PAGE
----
PEORIA, Illinois — The very first game of the NCAA Division I men’s basketball tournament featured a seminarian just two months away from being ordained as a priest of the Diocese of Peoria.

No, Deacon Austin Bosse won’t be shooting three-point shots or dunking. But he is a vital and senior member of the Mount St. Mary’s Mountaineers, winners of the Northeast Conference tournament and a No. 16 seed in the tournament’s East Regional. The Mountaineers drew Texas Southern, also a No. 16 seed, in a March 18 “First Four” play-in game.

Bosse is the Mountaineers’ basketball team chaplain.

It’s a role Bosse has filled since fall 2016, when he was just a second year pre-theology student. The following spring, the team also qualified for the national tournament, known as March Madness.

“I always remind the coaches that while I’m not saying there’s a causation, there’s definitely a correlation with me being with the team and us going to the tournament,” Bosse chuckled during a March 16 interview with The Catholic Post, Peoria’s diocesan newspaper.

He had just returned to the team hotel from Indiana University in Bloomington, site of the Mountaineers’ opening game March 18.

Because of COVID-19, this year’s tournament is being played entirely in the Indianapolis area to reduce travel for the 68 teams involved.

“I am in the ‘bubble’ of Indianapolis,” said Bosse, noting the strict restrictions in place for athletes, coaches and even chaplains.

Mount St. Mary’s is a Catholic institution in Emmitsburg, Maryland, with more than 2,000 students. The campus includes Mount St. Mary’s Seminary, among the largest in the United States and where Bosse and 13 other Peoria diocesan seminarians are preparing for the priesthood.

The university has 26 sports teams and, in a unique relationship with the seminary, all have seminarian chaplains.

“We talk about the formation of the whole person,” said Bosse of the chaplains’ role. Coaches help the student-athletes improve in their sport, strength coaches help their bodies get stronger, and tutors assist their academic pursuits.

Chaplains, meanwhile, are present “to help them spiritually, because that’s an aspect of their life and if it’s not in order, they’re not going to be as good as they can be — as a human being or a player,” said Bosse, noting the team chaplains also minister to the coaches and athletic training staffs.

He described the 12-10 Mountaineers as “a gritty team” with tall, talented athletes. “Even if they’re down, they will fight to the very end,” said Bosse.

That perseverance helped Mount St. Mary’s through a season with its share of adversity, including the departure of three players and two lockdowns because of COVID-19.

“These guys have experienced isolation, and working through this type of adversity has made them stronger,” said Bosse. “None of our players are so good to be able to win a game by themselves, but man, when they play together as a team they are really hard to beat.”

Bosse was raised in Kansas and played high school basketball as a senior. His mother Rosie described his style of play as “a bull in the china closet.”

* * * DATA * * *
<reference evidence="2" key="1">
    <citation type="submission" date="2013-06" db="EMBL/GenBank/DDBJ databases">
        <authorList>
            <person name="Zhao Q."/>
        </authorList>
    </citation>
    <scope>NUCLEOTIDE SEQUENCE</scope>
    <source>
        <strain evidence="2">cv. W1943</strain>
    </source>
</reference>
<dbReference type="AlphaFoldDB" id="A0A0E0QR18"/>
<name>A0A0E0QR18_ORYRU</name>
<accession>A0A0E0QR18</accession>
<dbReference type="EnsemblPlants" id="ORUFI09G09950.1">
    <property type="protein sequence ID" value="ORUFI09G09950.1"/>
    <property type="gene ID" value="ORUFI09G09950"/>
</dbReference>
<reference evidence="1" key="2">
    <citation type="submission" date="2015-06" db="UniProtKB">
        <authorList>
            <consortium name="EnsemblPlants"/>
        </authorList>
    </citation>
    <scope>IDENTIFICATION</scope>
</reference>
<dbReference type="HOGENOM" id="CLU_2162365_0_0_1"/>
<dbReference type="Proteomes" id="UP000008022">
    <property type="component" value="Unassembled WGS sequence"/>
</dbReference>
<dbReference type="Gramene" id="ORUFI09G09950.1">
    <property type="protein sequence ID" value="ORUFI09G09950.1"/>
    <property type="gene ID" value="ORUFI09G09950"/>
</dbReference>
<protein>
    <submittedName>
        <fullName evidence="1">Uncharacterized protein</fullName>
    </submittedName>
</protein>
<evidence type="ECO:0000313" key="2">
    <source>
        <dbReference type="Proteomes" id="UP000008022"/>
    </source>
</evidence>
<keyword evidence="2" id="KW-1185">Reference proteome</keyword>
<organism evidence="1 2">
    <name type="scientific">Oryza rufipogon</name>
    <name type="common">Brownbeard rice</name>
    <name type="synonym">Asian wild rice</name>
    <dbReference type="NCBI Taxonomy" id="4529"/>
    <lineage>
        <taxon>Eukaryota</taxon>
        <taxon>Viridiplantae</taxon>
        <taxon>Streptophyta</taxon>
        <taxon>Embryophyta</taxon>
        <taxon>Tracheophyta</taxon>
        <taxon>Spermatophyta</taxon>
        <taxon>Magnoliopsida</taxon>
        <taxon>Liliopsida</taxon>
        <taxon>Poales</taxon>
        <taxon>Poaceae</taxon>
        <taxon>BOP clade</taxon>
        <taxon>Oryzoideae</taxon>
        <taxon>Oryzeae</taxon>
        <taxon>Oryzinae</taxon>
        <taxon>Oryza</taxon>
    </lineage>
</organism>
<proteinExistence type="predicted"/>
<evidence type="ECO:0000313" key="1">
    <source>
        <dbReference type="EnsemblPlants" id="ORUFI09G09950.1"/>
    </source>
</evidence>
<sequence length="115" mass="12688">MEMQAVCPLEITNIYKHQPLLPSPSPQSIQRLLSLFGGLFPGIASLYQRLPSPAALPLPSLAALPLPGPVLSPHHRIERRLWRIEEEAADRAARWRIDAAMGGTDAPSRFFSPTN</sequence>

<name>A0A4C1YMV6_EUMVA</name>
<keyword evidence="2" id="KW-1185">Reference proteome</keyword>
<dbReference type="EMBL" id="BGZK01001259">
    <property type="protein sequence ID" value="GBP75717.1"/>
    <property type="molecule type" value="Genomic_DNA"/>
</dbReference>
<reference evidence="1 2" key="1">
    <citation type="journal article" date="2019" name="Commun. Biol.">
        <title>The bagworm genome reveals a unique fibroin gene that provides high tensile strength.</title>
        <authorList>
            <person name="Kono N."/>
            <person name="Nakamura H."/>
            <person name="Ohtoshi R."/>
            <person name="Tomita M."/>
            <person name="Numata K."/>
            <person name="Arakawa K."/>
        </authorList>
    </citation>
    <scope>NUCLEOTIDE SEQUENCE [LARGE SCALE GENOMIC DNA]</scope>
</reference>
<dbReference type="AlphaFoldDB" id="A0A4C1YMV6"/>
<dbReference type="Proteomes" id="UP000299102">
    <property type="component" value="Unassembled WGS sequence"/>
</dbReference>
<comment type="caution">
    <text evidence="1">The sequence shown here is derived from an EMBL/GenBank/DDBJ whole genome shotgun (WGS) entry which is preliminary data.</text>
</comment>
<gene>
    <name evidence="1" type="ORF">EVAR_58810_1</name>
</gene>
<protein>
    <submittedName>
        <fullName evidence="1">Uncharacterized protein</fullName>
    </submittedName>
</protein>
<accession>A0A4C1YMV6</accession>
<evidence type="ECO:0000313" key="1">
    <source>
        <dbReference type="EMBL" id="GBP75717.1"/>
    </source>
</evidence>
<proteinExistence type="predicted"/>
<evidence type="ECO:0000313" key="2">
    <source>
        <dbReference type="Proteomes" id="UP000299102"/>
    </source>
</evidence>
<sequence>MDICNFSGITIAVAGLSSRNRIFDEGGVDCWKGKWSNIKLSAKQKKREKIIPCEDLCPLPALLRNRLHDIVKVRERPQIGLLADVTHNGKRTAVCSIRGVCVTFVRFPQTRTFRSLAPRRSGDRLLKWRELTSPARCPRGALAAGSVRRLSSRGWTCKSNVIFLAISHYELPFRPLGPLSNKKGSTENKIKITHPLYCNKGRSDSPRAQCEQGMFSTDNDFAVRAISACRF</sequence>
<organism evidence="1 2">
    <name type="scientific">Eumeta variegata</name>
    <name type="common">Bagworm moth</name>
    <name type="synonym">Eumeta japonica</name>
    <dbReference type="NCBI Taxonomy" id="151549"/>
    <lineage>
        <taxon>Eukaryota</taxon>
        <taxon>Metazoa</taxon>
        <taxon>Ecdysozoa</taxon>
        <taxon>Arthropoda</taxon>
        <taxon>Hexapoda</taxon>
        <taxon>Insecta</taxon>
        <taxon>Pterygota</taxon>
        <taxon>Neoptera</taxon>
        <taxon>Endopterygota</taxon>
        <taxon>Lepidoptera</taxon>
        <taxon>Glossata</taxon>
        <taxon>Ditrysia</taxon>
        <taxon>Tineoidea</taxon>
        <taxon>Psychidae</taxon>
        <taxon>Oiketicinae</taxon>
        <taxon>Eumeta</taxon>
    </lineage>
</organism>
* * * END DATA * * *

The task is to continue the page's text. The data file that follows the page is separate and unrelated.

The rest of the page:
“I was basically playing football on the hardwood,” recalls Bosse. “I was a bruiser and it wasn’t pretty.”

But he has always enjoyed college basketball. “I love the raw talent still being developed at the college level,” he said.

Bosse, who entered the seminary after graduating with a degree in bakery science from Kansas State University and working for a time for Frito-Lay, knows the college years also are key in spiritual formation. He described the team chaplain’s role as a “ministry of presence,” and it’s a lesson he will take to his priestly assignments.

“It’s a great opportunity for us to be with college students as they try to navigate the faith and all these new ideas coming at them and new freedoms,” said Bosse.

“Sometimes people just need a priest to be present for them,” he continued. “One thing I’ve learned from this group is that when you make yourself available, they are open and willing to have you be a part of their life. They begin to trust you.”

As a priest, he will hope to be a familiar face in the community he serves, adding he is “excited and terrified” about the awesome duties of the priesthood awaiting him, including celebrating Mass and hearing confessions.

One of the ways he is present to the Mountaineers is by leading a team prayer after each game “to give thanks, win or lose, that we get to play this great game.”

Mount St. Mary’s is one of eight Catholic colleges in the NCAA men’s tourney. The top seed overall is undefeated Gonzaga, the No. 1 seed in the West bracket.

Other schools and their bracket positions: Creighton (No. 5), West; Villanova (5), South; St. Bonaventure (9), East; Georgetown (12), East; Iona (15), East; and Loyola Chicago (8), Midwest.

Sister Jean Dolores Schmidt, the 101-year-old Sister of Charity of the Blessed Virgin Mary who is Loyola Chicago’s team chaplain and was a hit when the Ramblers made their Final Four run in 2018, got permission to attend the tournament — once she was fully vaccinated. But she won’t be seated too close to the team bench this year.

The NCAA women’s tournament in San Antonio has three Catholic schools represented: Gonzaga (No. 5), Mercado Region; Marquette (10), River Walk Region; and Mount St. Mary’s (15), Hemisfair Region. Also making the bracket is Marist College (15), Alamo Region, which was founded by the Marist brothers but is now nonsectarian.

In his final semester at Mount St. Mary’s Seminary, Bosse is not only taking a full course load of classes, he is preaching every weekend at a nearby parish and occasionally presides at baptisms.

When Mount St. Mary’s qualified for the NCAA tournament, he had to tell his pastor he would be out of town for the weekend.

“He was OK, considering where I was headed,” he said.

Dermody is editor of The Catholic Post, newspaper of the Diocese of Peoria.